[Chimera-users] ses volume

Elaine Meng meng at cgl.ucsf.edu
Tue Mar 21 09:45:54 PST 2006

The Voronoi volume is very different and not what you were asking  
about: it is the volume allotted to each atom when space is  
partitioned into chunks that each only contain one atom. Atoms on the  
surface will get infinite volumes since they don't have neighbors on  
all sides.

As Tom mentioned, the Measure Volume tool can be used to get the  
volume within the molecular surface in Chimera (Richards definition,  
thus the solvent-excluded surface).  It can also be used to calculate  
the volume enclosed by a Grasp surface, which can be a solvent- 
accessible surface, but such a surface must be created by an outside  
program (DelPhi or Grasp; Chimera does not generate these).  My  
understanding is that a Grasp surface might be either an SAS or SES  
depending on the parameters used to run the program.

On Mar 21, 2006, at 9:26 AM, Thomas Goddard wrote:

> Hi Charlie,
>   There are two tool in Chimera that can calculate volume enclosed  
> in a
> surface, menu entries
> 	Tools / Volume Data / Measure Volume
> 	Tools / Surface Binding & Analysis / Surface Area & Volume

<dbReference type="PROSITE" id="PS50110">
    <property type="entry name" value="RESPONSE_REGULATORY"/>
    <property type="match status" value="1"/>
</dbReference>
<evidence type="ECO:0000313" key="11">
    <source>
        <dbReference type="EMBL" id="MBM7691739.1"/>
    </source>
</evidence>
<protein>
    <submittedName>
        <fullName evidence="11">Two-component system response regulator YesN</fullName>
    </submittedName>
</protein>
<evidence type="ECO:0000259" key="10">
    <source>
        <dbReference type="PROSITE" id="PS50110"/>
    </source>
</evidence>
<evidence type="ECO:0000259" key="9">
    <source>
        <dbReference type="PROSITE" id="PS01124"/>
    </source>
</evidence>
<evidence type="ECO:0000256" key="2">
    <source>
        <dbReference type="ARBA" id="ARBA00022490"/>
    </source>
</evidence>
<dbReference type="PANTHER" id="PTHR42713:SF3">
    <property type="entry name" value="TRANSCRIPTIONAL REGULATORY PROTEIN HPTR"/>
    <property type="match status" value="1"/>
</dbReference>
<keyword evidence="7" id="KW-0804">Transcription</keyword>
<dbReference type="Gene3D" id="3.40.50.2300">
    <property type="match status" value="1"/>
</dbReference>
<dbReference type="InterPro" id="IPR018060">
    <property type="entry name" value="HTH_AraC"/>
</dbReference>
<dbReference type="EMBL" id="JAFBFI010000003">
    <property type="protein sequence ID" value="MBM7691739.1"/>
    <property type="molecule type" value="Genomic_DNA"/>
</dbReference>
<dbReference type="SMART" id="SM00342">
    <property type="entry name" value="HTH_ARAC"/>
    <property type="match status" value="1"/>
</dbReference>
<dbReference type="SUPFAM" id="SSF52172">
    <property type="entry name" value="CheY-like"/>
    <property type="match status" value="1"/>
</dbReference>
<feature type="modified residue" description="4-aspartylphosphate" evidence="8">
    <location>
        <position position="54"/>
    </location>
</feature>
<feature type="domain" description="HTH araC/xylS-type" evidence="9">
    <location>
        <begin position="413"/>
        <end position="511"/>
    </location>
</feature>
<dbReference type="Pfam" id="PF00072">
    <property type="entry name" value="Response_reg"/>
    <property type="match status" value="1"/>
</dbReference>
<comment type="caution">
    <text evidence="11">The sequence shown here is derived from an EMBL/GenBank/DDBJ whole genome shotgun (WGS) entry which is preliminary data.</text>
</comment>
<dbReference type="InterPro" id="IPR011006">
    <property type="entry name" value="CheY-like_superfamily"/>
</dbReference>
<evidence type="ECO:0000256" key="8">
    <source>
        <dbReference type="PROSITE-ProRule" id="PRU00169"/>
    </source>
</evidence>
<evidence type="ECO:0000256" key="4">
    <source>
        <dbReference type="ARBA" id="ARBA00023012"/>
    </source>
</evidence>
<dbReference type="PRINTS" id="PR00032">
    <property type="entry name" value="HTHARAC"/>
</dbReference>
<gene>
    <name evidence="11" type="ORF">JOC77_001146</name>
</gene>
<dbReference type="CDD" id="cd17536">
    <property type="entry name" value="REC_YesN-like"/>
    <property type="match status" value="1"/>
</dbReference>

> The first one allows you to compute the volume enclosed in the solvent
> excluded surface.  Just open your PDB model.  Use menu entry Actions /
> Surface / show.  That shows the solvent excluded surface.  Then use  
> the
> above Measure Volume tool to get the enclosed volume.
>   I don't know of a way to get the volume within the solvent  
> accessible
> surface (which will be larger) because Chimera does not have a way to
> compute that surface.
>   The second tool above can compute the Voronoi volume by sending  
> the PDB
> model to a web server
> 	http://molbio.info.nih.gov/structbio/basic.html
> I don't know the definition of that volume, but I assume it is neither
> the volume for solvent accessible nor solvent excluded surfaces.  The
> paper that defines it is referenced in the Chimera manual if you are
> interested:
> 	http://www.cgl.ucsf.edu/chimera/docs/ContributedSoftware/surfvol/ 
> surfvol.html
>   Tom
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Elaine C. Meng, Ph.D.                          meng at cgl.ucsf.edu
UCSF Computer Graphics Lab and Babbitt Lab
Department of Pharmaceutical Chemistry
University of California, San Francisco

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